“Dietitian’s Top . Choices”: 20 foods a .htm for details re featured monthly. Ask in-store or visit choicesmarkets.com/nutrition-dietitianschoices

choicesmarkets.com Yaletown

Kitsilano

Cambie

Kerrisdale

2627 W. 16th Ave. Vancouver 604.736.0009

3493 Cambie St. Vancouver 604.875.0099

1888 W. 57th Ave. 1202 Richards St. Vancouver Vancouver 604.633.2392 604.263.4600

Prices Effective December 2 to December 8, 2010.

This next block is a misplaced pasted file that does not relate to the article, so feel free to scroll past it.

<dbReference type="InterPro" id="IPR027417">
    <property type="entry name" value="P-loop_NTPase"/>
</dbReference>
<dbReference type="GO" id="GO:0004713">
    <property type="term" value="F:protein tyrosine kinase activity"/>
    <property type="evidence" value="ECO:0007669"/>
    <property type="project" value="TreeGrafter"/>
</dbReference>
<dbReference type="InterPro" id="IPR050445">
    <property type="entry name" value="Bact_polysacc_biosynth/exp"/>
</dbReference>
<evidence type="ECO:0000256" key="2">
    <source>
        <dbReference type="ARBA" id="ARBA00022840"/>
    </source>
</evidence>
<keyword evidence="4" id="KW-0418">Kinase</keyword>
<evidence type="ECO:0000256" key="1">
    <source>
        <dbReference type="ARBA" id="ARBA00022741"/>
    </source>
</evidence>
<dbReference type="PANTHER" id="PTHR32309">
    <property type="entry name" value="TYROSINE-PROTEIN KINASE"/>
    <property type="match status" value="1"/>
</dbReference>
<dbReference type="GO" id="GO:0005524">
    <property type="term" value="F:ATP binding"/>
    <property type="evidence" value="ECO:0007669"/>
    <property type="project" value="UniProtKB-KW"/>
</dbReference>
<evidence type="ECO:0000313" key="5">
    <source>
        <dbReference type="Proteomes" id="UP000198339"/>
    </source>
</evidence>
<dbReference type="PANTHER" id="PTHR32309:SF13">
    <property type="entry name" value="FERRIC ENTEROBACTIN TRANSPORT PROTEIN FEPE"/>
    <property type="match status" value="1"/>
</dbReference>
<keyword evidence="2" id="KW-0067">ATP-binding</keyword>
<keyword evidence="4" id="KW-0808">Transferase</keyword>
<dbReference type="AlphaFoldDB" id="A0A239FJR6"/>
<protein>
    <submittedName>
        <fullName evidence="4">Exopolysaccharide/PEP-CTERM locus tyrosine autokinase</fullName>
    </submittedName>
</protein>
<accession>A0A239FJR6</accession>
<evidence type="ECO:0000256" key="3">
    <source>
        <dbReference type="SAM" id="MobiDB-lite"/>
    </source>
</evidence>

Choices in the Park

Rice Bakery South Surrey

2595 W. 16th Ave. Vancouver 6855 Station Hill Dr. 604.736.0301 Burnaby 604.522.6441

3248 King George Blvd. South Surrey 604.541.3902

Choices at the Crest 8683 10th Ave. Burnaby 604.522.0936

Kelowna 1937 Harvey Ave. Kelowna

250.862.4864 Note Area Code

We reserve the right to limit quantities. Not all items may be available at all locations. We reserve the right to correct printing errors.

Vancouver Courier December 3 2010  

Vancouver Courier December 3 2010